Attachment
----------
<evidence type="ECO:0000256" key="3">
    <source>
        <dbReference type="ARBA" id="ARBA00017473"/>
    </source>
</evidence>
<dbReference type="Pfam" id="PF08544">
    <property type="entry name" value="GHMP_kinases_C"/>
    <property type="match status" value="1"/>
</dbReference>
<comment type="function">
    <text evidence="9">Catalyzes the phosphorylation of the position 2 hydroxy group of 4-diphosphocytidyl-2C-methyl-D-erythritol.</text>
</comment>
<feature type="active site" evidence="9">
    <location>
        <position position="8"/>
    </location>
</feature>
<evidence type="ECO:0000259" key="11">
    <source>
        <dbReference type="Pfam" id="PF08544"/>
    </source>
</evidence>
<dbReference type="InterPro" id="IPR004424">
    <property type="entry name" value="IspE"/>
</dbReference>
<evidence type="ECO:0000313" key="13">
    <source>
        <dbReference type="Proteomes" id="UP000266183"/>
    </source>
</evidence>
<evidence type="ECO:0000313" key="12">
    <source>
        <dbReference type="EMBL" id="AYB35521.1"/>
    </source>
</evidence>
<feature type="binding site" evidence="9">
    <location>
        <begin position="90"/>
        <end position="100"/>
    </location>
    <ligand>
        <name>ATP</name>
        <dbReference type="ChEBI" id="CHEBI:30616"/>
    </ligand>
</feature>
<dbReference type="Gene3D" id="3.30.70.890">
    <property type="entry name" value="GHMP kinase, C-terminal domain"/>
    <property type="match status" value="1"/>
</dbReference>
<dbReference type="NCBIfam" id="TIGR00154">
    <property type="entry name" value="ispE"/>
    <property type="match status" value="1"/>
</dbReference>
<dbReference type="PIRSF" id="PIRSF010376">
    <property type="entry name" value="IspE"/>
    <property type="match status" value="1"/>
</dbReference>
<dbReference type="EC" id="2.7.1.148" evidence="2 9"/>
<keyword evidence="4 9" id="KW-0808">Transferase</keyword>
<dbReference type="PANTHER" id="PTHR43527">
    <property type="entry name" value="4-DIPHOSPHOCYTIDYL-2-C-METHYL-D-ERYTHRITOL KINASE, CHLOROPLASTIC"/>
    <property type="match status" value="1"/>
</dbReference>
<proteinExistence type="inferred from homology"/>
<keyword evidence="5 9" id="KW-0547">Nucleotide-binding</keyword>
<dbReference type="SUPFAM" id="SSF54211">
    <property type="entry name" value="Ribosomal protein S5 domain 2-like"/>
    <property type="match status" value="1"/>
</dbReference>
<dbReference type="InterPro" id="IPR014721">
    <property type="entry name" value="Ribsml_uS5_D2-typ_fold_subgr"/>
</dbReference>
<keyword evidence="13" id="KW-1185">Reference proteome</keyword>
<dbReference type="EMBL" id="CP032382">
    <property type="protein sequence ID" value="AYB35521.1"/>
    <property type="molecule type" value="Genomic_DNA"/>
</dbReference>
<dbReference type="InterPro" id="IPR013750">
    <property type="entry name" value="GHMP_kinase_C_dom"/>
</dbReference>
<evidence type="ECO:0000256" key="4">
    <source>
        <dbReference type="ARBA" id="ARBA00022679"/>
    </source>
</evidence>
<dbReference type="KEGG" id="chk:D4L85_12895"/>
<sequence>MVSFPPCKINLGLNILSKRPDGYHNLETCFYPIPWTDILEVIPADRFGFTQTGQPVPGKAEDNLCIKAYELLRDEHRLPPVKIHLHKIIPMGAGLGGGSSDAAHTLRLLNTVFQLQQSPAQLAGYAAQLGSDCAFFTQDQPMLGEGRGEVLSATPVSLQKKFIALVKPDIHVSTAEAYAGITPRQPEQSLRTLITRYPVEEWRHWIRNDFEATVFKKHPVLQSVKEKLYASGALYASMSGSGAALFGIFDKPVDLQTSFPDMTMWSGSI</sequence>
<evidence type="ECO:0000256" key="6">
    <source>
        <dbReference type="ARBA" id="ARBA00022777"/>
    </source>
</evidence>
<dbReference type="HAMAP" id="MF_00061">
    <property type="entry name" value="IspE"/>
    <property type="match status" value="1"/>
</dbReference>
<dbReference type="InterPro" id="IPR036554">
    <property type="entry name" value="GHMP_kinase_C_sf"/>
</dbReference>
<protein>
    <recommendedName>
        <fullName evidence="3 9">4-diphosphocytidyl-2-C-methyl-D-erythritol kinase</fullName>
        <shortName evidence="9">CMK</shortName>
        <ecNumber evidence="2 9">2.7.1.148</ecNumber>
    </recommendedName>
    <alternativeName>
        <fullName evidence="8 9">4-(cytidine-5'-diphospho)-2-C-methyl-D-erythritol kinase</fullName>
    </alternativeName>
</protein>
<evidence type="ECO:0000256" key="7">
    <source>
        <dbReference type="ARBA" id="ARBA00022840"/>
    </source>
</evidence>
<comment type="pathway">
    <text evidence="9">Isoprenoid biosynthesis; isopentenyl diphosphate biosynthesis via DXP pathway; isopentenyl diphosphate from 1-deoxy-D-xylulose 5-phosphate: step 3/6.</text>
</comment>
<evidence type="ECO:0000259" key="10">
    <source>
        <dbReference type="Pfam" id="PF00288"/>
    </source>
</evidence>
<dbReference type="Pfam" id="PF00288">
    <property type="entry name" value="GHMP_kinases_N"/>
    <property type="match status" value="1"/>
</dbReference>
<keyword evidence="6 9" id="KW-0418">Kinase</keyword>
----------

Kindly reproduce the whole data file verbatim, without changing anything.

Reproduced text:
<evidence type="ECO:0000256" key="3">
    <source>
        <dbReference type="ARBA" id="ARBA00017473"/>
    </source>
</evidence>
<dbReference type="Pfam" id="PF08544">
    <property type="entry name" value="GHMP_kinases_C"/>
    <property type="match status" value="1"/>
</dbReference>
<comment type="function">
    <text evidence="9">Catalyzes the phosphorylation of the position 2 hydroxy group of 4-diphosphocytidyl-2C-methyl-D-erythritol.</text>
</comment>
<feature type="active site" evidence="9">
    <location>
        <position position="8"/>
    </location>
</feature>
<evidence type="ECO:0000259" key="11">
    <source>
        <dbReference type="Pfam" id="PF08544"/>
    </source>
</evidence>
<dbReference type="InterPro" id="IPR004424">
    <property type="entry name" value="IspE"/>
</dbReference>
<evidence type="ECO:0000313" key="13">
    <source>
        <dbReference type="Proteomes" id="UP000266183"/>
    </source>
</evidence>
<evidence type="ECO:0000313" key="12">
    <source>
        <dbReference type="EMBL" id="AYB35521.1"/>
    </source>
</evidence>
<feature type="binding site" evidence="9">
    <location>
        <begin position="90"/>
        <end position="100"/>
    </location>
    <ligand>
        <name>ATP</name>
        <dbReference type="ChEBI" id="CHEBI:30616"/>
    </ligand>
</feature>
<dbReference type="Gene3D" id="3.30.70.890">
    <property type="entry name" value="GHMP kinase, C-terminal domain"/>
    <property type="match status" value="1"/>
</dbReference>
<dbReference type="NCBIfam" id="TIGR00154">
    <property type="entry name" value="ispE"/>
    <property type="match status" value="1"/>
</dbReference>
<dbReference type="PIRSF" id="PIRSF010376">
    <property type="entry name" value="IspE"/>
    <property type="match status" value="1"/>
</dbReference>
<dbReference type="EC" id="2.7.1.148" evidence="2 9"/>
<keyword evidence="4 9" id="KW-0808">Transferase</keyword>
<dbReference type="PANTHER" id="PTHR43527">
    <property type="entry name" value="4-DIPHOSPHOCYTIDYL-2-C-METHYL-D-ERYTHRITOL KINASE, CHLOROPLASTIC"/>
    <property type="match status" value="1"/>
</dbReference>
<proteinExistence type="inferred from homology"/>
<keyword evidence="5 9" id="KW-0547">Nucleotide-binding</keyword>
<dbReference type="SUPFAM" id="SSF54211">
    <property type="entry name" value="Ribosomal protein S5 domain 2-like"/>
    <property type="match status" value="1"/>
</dbReference>
<dbReference type="InterPro" id="IPR014721">
    <property type="entry name" value="Ribsml_uS5_D2-typ_fold_subgr"/>
</dbReference>
<keyword evidence="13" id="KW-1185">Reference proteome</keyword>
<dbReference type="EMBL" id="CP032382">
    <property type="protein sequence ID" value="AYB35521.1"/>
    <property type="molecule type" value="Genomic_DNA"/>
</dbReference>
<dbReference type="InterPro" id="IPR013750">
    <property type="entry name" value="GHMP_kinase_C_dom"/>
</dbReference>
<evidence type="ECO:0000256" key="4">
    <source>
        <dbReference type="ARBA" id="ARBA00022679"/>
    </source>
</evidence>
<dbReference type="KEGG" id="chk:D4L85_12895"/>
<sequence>MVSFPPCKINLGLNILSKRPDGYHNLETCFYPIPWTDILEVIPADRFGFTQTGQPVPGKAEDNLCIKAYELLRDEHRLPPVKIHLHKIIPMGAGLGGGSSDAAHTLRLLNTVFQLQQSPAQLAGYAAQLGSDCAFFTQDQPMLGEGRGEVLSATPVSLQKKFIALVKPDIHVSTAEAYAGITPRQPEQSLRTLITRYPVEEWRHWIRNDFEATVFKKHPVLQSVKEKLYASGALYASMSGSGAALFGIFDKPVDLQTSFPDMTMWSGSI</sequence>
<evidence type="ECO:0000256" key="6">
    <source>
        <dbReference type="ARBA" id="ARBA00022777"/>
    </source>
</evidence>
<dbReference type="HAMAP" id="MF_00061">
    <property type="entry name" value="IspE"/>
    <property type="match status" value="1"/>
</dbReference>
<dbReference type="InterPro" id="IPR036554">
    <property type="entry name" value="GHMP_kinase_C_sf"/>
</dbReference>
<protein>
    <recommendedName>
        <fullName evidence="3 9">4-diphosphocytidyl-2-C-methyl-D-erythritol kinase</fullName>
        <shortName evidence="9">CMK</shortName>
        <ecNumber evidence="2 9">2.7.1.148</ecNumber>
    </recommendedName>
    <alternativeName>
        <fullName evidence="8 9">4-(cytidine-5'-diphospho)-2-C-methyl-D-erythritol kinase</fullName>
    </alternativeName>
</protein>
<evidence type="ECO:0000256" key="7">
    <source>
        <dbReference type="ARBA" id="ARBA00022840"/>
    </source>
</evidence>
<comment type="pathway">
    <text evidence="9">Isoprenoid biosynthesis; isopentenyl diphosphate biosynthesis via DXP pathway; isopentenyl diphosphate from 1-deoxy-D-xylulose 5-phosphate: step 3/6.</text>
</comment>
<evidence type="ECO:0000259" key="10">
    <source>
        <dbReference type="Pfam" id="PF00288"/>
    </source>
</evidence>
<dbReference type="Pfam" id="PF00288">
    <property type="entry name" value="GHMP_kinases_N"/>
    <property type="match status" value="1"/>
</dbReference>
<keyword evidence="6 9" id="KW-0418">Kinase</keyword>